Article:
Pairing a Deception
A Sommelier Mystery #3
Nadine Nettmann
Midnight Ink Books, May 2018
ISBN 978-0-7387-5063-7
Trade paperback

The heroine of this story, Katie Stillwell, is on the brink of taking her Advanced Sommelier exam, a difficult test which only a talented few are able to pass. At the same time, she, accompanied by her boyfriend, John Dean, a detective in the Napa Valley, are attending a wine festival where Katie will pour wines for attendees at one of the seminars. Almost immediately things begin to go awry. A young woman causes a scene at the hotel front desk, and then another one involving the major presenter, Master Sommelier Hudson Wiley, who will be one of Katie’s judges when she takes the test.

It isn’t long before the young woman is found murdered outside Hudson’s door, and Katie and her detective friend are on the case. And then, as Katie and John come closer to discovering the murderer, Katie becomes a target.

For the wine aficionado, there is a lot of information packed into this novel. Each chapter begins with a pairing suggestion for wine of specific varietals, and flavor notes are often indicated. For this reader, the information so imparted held the most charm, and hey, I learned how to pronounce sommelier. (sam-all-yay) I have to admit I thought the motivation for the crime a bit weak, and some of the characters hard to care for. Katie and John, however, are well fleshed out and likable, the writing just fine, and the setting interesting. The Santa Barbara wine country sounds like a great area to visit.

Reviewed by Carol Crigger, December 2018.
Author of Five Days, Five Dead, Hereafter and Hometown Homicide.

Book Reviews: Fairest of All by Sarah Mlynowski and Fiction Can Be Murder by Becky Clark

Fairest of All
Whatever After #1
Sarah Mlynowski
Scholastic Press, April 2013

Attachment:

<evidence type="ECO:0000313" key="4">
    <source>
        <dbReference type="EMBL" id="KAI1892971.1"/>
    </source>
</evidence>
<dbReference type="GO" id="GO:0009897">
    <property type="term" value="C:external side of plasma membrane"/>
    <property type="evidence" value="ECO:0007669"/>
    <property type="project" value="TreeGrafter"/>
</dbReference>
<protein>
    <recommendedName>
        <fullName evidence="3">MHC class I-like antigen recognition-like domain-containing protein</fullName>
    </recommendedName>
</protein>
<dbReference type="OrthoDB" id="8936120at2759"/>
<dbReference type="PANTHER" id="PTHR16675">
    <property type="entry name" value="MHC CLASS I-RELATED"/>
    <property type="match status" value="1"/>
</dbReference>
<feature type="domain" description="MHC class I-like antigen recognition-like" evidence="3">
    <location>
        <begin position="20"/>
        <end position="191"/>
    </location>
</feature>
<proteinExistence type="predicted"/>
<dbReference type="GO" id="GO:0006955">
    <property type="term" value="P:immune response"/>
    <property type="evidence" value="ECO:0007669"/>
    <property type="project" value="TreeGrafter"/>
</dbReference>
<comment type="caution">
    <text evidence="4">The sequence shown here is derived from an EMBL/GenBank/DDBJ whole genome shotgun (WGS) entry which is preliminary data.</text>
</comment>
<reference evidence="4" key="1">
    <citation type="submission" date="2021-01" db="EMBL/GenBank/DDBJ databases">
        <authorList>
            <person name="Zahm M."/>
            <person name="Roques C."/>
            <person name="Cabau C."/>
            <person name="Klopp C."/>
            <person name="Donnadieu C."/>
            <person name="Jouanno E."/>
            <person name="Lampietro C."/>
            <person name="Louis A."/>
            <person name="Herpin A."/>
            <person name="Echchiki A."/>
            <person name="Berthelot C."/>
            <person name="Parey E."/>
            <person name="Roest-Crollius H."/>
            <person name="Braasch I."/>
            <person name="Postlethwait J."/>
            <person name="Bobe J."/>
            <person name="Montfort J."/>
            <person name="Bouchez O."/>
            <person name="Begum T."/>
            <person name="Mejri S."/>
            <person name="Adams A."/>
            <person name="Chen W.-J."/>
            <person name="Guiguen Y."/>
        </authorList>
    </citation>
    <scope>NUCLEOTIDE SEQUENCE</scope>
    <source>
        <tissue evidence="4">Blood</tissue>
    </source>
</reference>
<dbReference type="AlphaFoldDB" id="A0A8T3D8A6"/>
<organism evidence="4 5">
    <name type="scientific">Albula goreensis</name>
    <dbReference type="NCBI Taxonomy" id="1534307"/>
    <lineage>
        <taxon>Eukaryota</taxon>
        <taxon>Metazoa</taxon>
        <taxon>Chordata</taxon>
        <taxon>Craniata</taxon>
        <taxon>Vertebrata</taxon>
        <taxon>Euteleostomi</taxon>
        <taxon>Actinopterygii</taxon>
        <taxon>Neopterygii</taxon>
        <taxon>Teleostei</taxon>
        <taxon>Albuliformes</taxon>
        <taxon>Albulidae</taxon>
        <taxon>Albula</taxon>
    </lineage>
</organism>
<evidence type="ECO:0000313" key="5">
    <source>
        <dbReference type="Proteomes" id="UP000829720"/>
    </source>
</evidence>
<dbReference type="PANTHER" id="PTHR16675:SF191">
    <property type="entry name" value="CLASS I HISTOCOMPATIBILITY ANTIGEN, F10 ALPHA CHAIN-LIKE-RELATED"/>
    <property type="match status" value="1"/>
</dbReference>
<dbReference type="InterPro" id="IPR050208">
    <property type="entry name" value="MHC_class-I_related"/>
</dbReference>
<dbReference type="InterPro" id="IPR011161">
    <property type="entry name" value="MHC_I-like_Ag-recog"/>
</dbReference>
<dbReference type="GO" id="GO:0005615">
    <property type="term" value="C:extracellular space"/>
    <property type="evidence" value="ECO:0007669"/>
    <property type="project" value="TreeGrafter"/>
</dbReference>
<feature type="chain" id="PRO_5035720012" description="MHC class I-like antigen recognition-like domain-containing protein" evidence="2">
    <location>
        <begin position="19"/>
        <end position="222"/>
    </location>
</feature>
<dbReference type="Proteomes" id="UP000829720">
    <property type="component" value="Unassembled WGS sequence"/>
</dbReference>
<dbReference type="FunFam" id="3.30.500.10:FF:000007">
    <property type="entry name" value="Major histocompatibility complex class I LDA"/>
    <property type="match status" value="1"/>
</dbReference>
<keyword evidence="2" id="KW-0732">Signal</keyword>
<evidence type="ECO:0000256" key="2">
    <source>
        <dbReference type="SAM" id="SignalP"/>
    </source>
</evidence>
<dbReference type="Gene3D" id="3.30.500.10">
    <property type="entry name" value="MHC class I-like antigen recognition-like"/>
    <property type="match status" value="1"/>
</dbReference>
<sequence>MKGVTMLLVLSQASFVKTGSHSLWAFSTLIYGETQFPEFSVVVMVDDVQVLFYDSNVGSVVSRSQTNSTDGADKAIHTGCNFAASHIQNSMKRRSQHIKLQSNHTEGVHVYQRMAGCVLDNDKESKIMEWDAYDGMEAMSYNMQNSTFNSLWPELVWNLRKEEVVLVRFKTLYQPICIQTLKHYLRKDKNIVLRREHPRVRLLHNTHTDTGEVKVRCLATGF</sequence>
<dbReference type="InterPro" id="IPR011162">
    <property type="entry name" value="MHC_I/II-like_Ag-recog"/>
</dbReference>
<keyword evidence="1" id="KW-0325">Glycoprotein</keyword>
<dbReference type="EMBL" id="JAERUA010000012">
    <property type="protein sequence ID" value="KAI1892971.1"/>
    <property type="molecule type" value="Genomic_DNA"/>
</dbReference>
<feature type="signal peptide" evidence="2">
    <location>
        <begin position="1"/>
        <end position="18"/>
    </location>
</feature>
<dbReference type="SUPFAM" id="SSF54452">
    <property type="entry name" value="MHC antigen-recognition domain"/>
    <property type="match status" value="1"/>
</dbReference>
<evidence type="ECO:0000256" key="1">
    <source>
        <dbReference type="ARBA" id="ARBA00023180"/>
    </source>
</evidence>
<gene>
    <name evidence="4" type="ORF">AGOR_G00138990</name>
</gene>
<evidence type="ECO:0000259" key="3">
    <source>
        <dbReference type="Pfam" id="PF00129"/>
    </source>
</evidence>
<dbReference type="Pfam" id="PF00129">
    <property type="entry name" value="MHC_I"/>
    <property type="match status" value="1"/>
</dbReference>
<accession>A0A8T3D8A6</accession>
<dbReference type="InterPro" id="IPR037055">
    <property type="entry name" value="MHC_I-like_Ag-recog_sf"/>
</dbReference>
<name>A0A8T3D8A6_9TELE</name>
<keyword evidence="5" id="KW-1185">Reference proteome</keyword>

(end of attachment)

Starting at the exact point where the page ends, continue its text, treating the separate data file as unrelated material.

978-0-545-48571-5
Trade Paperback

I am a fan of the fairy-tale re-tell.

It is always delightful when a familiar story gets a fresh twist. But, to take an already awesome creation to a totally new height—in the same way that Jimi Hendrix covered Bob Dylan’s “All Along the Watchtower”—well, that really rocks my socks. So, it will come as no surprise to anyone that I absolutely adored Ms. Mlynowski’s Whatever After: Fairest of All.

And, you can well imagine my enthusiasm upon discovering that the author has already written an entire series of these treasures. I’m going to have to buy the whole set for some classroom library, but I should probably read them quickly, before turning them over.

In the meantime, I happen to have Special Edition: Whatever After: Abby in Wonderland in my hot little hands right now…

Reviewed by jv poore, February 2019.

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Fiction Can Be Murder
A Mystery Writer’s Mystery #1
Becky Clark
Midnight Ink, April 2018
ISBN 978-0-7387-5332-4
Trade Paperback

Semi-successful mystery writer, Charlee, has penned the perfect murder. At least according to her critique group, beta readers, boyfriend and agent. And yes, even if she does say so herself. But before it goes to print, her diabolical plan is implemented in the real-life murder of her agent.